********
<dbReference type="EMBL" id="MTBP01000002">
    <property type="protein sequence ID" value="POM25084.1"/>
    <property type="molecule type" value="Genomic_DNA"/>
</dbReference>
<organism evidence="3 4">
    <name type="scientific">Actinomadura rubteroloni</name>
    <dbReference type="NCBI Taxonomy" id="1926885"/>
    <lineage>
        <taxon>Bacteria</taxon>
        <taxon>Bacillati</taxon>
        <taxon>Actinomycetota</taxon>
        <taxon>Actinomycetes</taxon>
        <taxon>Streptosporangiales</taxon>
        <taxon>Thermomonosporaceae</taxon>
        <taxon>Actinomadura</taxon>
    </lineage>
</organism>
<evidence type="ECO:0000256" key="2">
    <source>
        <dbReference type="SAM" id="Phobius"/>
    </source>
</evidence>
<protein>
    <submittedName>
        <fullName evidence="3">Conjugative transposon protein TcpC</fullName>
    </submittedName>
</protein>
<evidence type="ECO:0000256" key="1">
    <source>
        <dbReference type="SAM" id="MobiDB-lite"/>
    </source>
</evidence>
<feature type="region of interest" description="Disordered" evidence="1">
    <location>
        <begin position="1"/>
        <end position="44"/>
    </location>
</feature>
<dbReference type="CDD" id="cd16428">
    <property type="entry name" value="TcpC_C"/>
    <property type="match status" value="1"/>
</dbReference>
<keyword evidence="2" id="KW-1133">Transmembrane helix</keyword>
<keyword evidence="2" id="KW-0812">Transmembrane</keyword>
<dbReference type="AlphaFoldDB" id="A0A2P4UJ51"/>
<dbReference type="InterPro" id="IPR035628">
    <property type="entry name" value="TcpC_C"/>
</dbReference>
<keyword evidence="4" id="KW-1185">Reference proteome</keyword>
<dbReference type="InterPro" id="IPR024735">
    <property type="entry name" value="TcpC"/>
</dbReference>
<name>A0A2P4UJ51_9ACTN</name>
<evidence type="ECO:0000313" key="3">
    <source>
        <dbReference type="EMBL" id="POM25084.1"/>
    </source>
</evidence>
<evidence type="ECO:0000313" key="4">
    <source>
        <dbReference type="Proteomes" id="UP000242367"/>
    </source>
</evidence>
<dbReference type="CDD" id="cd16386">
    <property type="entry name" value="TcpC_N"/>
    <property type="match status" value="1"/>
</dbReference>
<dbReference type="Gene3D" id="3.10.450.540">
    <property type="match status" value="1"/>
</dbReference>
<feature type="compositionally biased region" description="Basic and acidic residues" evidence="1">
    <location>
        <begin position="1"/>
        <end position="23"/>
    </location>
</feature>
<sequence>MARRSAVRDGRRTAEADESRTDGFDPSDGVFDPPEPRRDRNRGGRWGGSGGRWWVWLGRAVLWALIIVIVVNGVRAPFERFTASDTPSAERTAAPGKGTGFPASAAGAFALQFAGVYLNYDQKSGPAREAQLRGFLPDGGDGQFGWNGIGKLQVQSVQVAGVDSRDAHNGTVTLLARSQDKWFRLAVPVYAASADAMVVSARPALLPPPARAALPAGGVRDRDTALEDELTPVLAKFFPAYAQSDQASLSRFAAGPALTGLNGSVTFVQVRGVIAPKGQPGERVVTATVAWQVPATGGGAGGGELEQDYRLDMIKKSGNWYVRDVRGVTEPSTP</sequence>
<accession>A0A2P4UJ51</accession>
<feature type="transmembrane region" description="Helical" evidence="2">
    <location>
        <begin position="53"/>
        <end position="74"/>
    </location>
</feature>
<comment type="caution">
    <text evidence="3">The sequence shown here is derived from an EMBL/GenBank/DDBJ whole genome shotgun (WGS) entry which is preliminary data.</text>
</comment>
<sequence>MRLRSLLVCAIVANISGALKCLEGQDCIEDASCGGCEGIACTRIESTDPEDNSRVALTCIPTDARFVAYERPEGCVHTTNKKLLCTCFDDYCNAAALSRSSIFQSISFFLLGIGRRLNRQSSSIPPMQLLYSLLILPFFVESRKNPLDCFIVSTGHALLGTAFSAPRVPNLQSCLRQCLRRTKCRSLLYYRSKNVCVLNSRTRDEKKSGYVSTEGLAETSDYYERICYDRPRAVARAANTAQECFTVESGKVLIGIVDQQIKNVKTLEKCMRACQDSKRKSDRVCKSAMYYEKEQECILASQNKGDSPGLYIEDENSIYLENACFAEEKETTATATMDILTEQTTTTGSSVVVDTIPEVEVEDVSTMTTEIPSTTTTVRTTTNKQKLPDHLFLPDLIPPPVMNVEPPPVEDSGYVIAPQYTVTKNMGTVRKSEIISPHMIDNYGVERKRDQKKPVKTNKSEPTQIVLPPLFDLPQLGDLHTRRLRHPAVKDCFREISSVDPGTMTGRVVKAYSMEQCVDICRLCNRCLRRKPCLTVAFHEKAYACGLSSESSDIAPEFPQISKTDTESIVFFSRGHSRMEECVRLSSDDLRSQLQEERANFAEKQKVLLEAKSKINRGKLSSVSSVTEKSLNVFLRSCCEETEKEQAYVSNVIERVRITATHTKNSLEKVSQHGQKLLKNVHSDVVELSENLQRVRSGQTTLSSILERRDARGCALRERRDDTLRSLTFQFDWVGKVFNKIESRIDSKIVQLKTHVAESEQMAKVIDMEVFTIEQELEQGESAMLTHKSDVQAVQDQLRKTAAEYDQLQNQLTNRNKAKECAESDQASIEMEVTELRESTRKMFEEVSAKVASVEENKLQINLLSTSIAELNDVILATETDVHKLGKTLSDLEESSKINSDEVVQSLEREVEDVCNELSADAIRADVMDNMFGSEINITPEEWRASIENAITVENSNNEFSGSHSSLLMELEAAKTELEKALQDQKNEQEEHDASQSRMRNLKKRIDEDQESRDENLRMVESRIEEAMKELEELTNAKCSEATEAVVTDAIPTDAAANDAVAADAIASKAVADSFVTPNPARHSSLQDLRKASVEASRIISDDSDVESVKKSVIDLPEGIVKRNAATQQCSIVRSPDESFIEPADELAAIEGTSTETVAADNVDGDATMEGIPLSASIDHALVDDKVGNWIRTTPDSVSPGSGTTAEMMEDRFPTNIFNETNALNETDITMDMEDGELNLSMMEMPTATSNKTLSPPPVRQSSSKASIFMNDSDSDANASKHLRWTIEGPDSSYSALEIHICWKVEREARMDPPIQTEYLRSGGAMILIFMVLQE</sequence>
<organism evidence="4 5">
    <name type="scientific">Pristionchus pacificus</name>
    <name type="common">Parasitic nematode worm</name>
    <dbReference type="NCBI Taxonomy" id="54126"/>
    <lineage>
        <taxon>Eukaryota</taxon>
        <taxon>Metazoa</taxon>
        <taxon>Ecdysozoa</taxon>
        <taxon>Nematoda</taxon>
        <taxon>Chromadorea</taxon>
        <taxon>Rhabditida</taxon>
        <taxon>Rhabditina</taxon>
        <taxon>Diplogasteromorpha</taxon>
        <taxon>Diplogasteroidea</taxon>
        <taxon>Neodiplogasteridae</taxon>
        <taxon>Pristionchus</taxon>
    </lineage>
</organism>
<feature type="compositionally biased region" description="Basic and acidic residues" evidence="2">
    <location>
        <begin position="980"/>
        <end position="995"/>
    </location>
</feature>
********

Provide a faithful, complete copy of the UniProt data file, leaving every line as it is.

<dbReference type="EMBL" id="MTBP01000002">
    <property type="protein sequence ID" value="POM25084.1"/>
    <property type="molecule type" value="Genomic_DNA"/>
</dbReference>
<organism evidence="3 4">
    <name type="scientific">Actinomadura rubteroloni</name>
    <dbReference type="NCBI Taxonomy" id="1926885"/>
    <lineage>
        <taxon>Bacteria</taxon>
        <taxon>Bacillati</taxon>
        <taxon>Actinomycetota</taxon>
        <taxon>Actinomycetes</taxon>
        <taxon>Streptosporangiales</taxon>
        <taxon>Thermomonosporaceae</taxon>
        <taxon>Actinomadura</taxon>
    </lineage>
</organism>
<evidence type="ECO:0000256" key="2">
    <source>
        <dbReference type="SAM" id="Phobius"/>
    </source>
</evidence>
<protein>
    <submittedName>
        <fullName evidence="3">Conjugative transposon protein TcpC</fullName>
    </submittedName>
</protein>
<evidence type="ECO:0000256" key="1">
    <source>
        <dbReference type="SAM" id="MobiDB-lite"/>
    </source>
</evidence>
<feature type="region of interest" description="Disordered" evidence="1">
    <location>
        <begin position="1"/>
        <end position="44"/>
    </location>
</feature>
<dbReference type="CDD" id="cd16428">
    <property type="entry name" value="TcpC_C"/>
    <property type="match status" value="1"/>
</dbReference>
<keyword evidence="2" id="KW-1133">Transmembrane helix</keyword>
<keyword evidence="2" id="KW-0812">Transmembrane</keyword>
<dbReference type="AlphaFoldDB" id="A0A2P4UJ51"/>
<dbReference type="InterPro" id="IPR035628">
    <property type="entry name" value="TcpC_C"/>
</dbReference>
<keyword evidence="4" id="KW-1185">Reference proteome</keyword>
<dbReference type="InterPro" id="IPR024735">
    <property type="entry name" value="TcpC"/>
</dbReference>
<name>A0A2P4UJ51_9ACTN</name>
<evidence type="ECO:0000313" key="3">
    <source>
        <dbReference type="EMBL" id="POM25084.1"/>
    </source>
</evidence>
<evidence type="ECO:0000313" key="4">
    <source>
        <dbReference type="Proteomes" id="UP000242367"/>
    </source>
</evidence>
<dbReference type="CDD" id="cd16386">
    <property type="entry name" value="TcpC_N"/>
    <property type="match status" value="1"/>
</dbReference>
<dbReference type="Gene3D" id="3.10.450.540">
    <property type="match status" value="1"/>
</dbReference>
<feature type="compositionally biased region" description="Basic and acidic residues" evidence="1">
    <location>
        <begin position="1"/>
        <end position="23"/>
    </location>
</feature>
<sequence>MARRSAVRDGRRTAEADESRTDGFDPSDGVFDPPEPRRDRNRGGRWGGSGGRWWVWLGRAVLWALIIVIVVNGVRAPFERFTASDTPSAERTAAPGKGTGFPASAAGAFALQFAGVYLNYDQKSGPAREAQLRGFLPDGGDGQFGWNGIGKLQVQSVQVAGVDSRDAHNGTVTLLARSQDKWFRLAVPVYAASADAMVVSARPALLPPPARAALPAGGVRDRDTALEDELTPVLAKFFPAYAQSDQASLSRFAAGPALTGLNGSVTFVQVRGVIAPKGQPGERVVTATVAWQVPATGGGAGGGELEQDYRLDMIKKSGNWYVRDVRGVTEPSTP</sequence>
<accession>A0A2P4UJ51</accession>
<feature type="transmembrane region" description="Helical" evidence="2">
    <location>
        <begin position="53"/>
        <end position="74"/>
    </location>
</feature>
<comment type="caution">
    <text evidence="3">The sequence shown here is derived from an EMBL/GenBank/DDBJ whole genome shotgun (WGS) entry which is preliminary data.</text>
</comment>
<sequence>MRLRSLLVCAIVANISGALKCLEGQDCIEDASCGGCEGIACTRIESTDPEDNSRVALTCIPTDARFVAYERPEGCVHTTNKKLLCTCFDDYCNAAALSRSSIFQSISFFLLGIGRRLNRQSSSIPPMQLLYSLLILPFFVESRKNPLDCFIVSTGHALLGTAFSAPRVPNLQSCLRQCLRRTKCRSLLYYRSKNVCVLNSRTRDEKKSGYVSTEGLAETSDYYERICYDRPRAVARAANTAQECFTVESGKVLIGIVDQQIKNVKTLEKCMRACQDSKRKSDRVCKSAMYYEKEQECILASQNKGDSPGLYIEDENSIYLENACFAEEKETTATATMDILTEQTTTTGSSVVVDTIPEVEVEDVSTMTTEIPSTTTTVRTTTNKQKLPDHLFLPDLIPPPVMNVEPPPVEDSGYVIAPQYTVTKNMGTVRKSEIISPHMIDNYGVERKRDQKKPVKTNKSEPTQIVLPPLFDLPQLGDLHTRRLRHPAVKDCFREISSVDPGTMTGRVVKAYSMEQCVDICRLCNRCLRRKPCLTVAFHEKAYACGLSSESSDIAPEFPQISKTDTESIVFFSRGHSRMEECVRLSSDDLRSQLQEERANFAEKQKVLLEAKSKINRGKLSSVSSVTEKSLNVFLRSCCEETEKEQAYVSNVIERVRITATHTKNSLEKVSQHGQKLLKNVHSDVVELSENLQRVRSGQTTLSSILERRDARGCALRERRDDTLRSLTFQFDWVGKVFNKIESRIDSKIVQLKTHVAESEQMAKVIDMEVFTIEQELEQGESAMLTHKSDVQAVQDQLRKTAAEYDQLQNQLTNRNKAKECAESDQASIEMEVTELRESTRKMFEEVSAKVASVEENKLQINLLSTSIAELNDVILATETDVHKLGKTLSDLEESSKINSDEVVQSLEREVEDVCNELSADAIRADVMDNMFGSEINITPEEWRASIENAITVENSNNEFSGSHSSLLMELEAAKTELEKALQDQKNEQEEHDASQSRMRNLKKRIDEDQESRDENLRMVESRIEEAMKELEELTNAKCSEATEAVVTDAIPTDAAANDAVAADAIASKAVADSFVTPNPARHSSLQDLRKASVEASRIISDDSDVESVKKSVIDLPEGIVKRNAATQQCSIVRSPDESFIEPADELAAIEGTSTETVAADNVDGDATMEGIPLSASIDHALVDDKVGNWIRTTPDSVSPGSGTTAEMMEDRFPTNIFNETNALNETDITMDMEDGELNLSMMEMPTATSNKTLSPPPVRQSSSKASIFMNDSDSDANASKHLRWTIEGPDSSYSALEIHICWKVEREARMDPPIQTEYLRSGGAMILIFMVLQE</sequence>
<organism evidence="4 5">
    <name type="scientific">Pristionchus pacificus</name>
    <name type="common">Parasitic nematode worm</name>
    <dbReference type="NCBI Taxonomy" id="54126"/>
    <lineage>
        <taxon>Eukaryota</taxon>
        <taxon>Metazoa</taxon>
        <taxon>Ecdysozoa</taxon>
        <taxon>Nematoda</taxon>
        <taxon>Chromadorea</taxon>
        <taxon>Rhabditida</taxon>
        <taxon>Rhabditina</taxon>
        <taxon>Diplogasteromorpha</taxon>
        <taxon>Diplogasteroidea</taxon>
        <taxon>Neodiplogasteridae</taxon>
        <taxon>Pristionchus</taxon>
    </lineage>
</organism>
<feature type="compositionally biased region" description="Basic and acidic residues" evidence="2">
    <location>
        <begin position="980"/>
        <end position="995"/>
    </location>
</feature>